• PERINATAL MORTALITY : It is defined as deaths among fetuses weighing 1000gms or more at birth (28 wks gestation) who die before or during delivery or within the first 7 days of delivery.BUT FOR INTERNATIONAL ACCEPTANCE : It is defined as deaths among fetuses weighing 500gms or more at birth (22 wks gestation) who die before or during delivery or within the first 7 days of delivery . # Perinatal Mortality Rate is expressed in terms of such deaths per 1000 total births.PMR = Late Fetal (28 wks of gestation + more) + Early Neonatal Death (1st week) in 1 year x 1000 Live Birth in same year
    • Purpose of Analysis of Perinatal Mortality :• It gives a clue to the cause of death.• It helps in identifying high risk factors and in taking measures to prevent or reduce their incidence.# The Perinatal Rate in India varies from state to state according to the standard of Obstetric services available and is more in rural area as compared to urban area.# The Perinatal Mortality Rate in India is reported to be 47 / 1000 live births in rural and 30 / 1000 live births in urban area and in combined 44% per 100 live births in 1999.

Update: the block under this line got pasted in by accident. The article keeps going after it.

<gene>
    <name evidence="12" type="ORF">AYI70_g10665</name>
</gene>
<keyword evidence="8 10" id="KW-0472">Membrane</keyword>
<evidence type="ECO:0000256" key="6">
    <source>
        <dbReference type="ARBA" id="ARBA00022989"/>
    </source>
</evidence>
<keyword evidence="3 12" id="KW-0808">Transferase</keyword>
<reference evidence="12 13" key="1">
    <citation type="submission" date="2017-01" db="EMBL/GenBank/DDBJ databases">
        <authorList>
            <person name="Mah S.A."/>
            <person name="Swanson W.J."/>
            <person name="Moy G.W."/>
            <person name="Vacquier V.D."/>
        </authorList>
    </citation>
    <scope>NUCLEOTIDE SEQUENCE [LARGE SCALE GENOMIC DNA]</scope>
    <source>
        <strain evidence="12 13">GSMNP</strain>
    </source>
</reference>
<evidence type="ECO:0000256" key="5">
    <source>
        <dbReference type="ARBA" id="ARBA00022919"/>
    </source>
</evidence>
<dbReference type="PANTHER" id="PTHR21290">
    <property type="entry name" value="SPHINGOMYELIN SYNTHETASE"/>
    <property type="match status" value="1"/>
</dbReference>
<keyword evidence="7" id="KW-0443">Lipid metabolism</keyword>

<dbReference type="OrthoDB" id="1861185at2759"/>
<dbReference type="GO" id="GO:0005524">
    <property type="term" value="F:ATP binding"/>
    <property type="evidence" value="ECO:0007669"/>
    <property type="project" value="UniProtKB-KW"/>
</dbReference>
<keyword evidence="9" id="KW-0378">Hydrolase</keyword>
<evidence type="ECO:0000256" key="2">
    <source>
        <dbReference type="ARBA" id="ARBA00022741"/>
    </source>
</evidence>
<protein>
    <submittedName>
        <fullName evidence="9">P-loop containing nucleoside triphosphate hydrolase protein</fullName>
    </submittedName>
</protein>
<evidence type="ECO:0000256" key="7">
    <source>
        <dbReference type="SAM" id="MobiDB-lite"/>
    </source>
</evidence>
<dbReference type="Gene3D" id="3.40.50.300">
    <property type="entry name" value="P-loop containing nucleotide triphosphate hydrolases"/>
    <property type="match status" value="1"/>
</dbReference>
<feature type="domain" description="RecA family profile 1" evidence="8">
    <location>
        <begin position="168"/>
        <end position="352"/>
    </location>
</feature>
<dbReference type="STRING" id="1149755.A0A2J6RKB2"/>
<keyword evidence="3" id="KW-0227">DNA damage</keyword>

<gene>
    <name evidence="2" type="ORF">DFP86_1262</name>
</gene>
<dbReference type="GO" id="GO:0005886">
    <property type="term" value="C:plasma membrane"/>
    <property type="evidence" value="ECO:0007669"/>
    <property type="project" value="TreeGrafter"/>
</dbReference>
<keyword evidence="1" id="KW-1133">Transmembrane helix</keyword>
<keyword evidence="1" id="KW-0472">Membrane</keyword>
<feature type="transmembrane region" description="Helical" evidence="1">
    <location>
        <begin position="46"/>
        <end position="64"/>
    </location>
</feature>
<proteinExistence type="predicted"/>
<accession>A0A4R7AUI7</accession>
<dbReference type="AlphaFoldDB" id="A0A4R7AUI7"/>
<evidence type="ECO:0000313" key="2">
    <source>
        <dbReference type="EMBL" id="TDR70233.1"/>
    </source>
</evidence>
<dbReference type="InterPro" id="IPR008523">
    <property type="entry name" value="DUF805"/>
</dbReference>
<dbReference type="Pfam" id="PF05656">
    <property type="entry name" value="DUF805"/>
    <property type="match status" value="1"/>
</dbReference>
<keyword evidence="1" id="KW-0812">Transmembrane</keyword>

• The Perinatal Mortality Rate in developed countries is less than 10 / 1000 total birth and is gradually decreasing due to improved obstetric and perinatal technologies.National goal was to achieve aPerinatal Mortality Ratebetween 30 to 35 by year 2000.
    • STILL-BIRTH :It is the birth of a newborn after 28thcompleted week (wt 1000gms or more) when the baby doesnot breath or show any signs of life after delivery.STILL-BIRTH RATE :- It is the number of such deaths per 1000total births (live + still birth) .SBR = Fetal death weighing > 1000gms at birth X 1000 Total live + still-birth weighing >1000gms at birth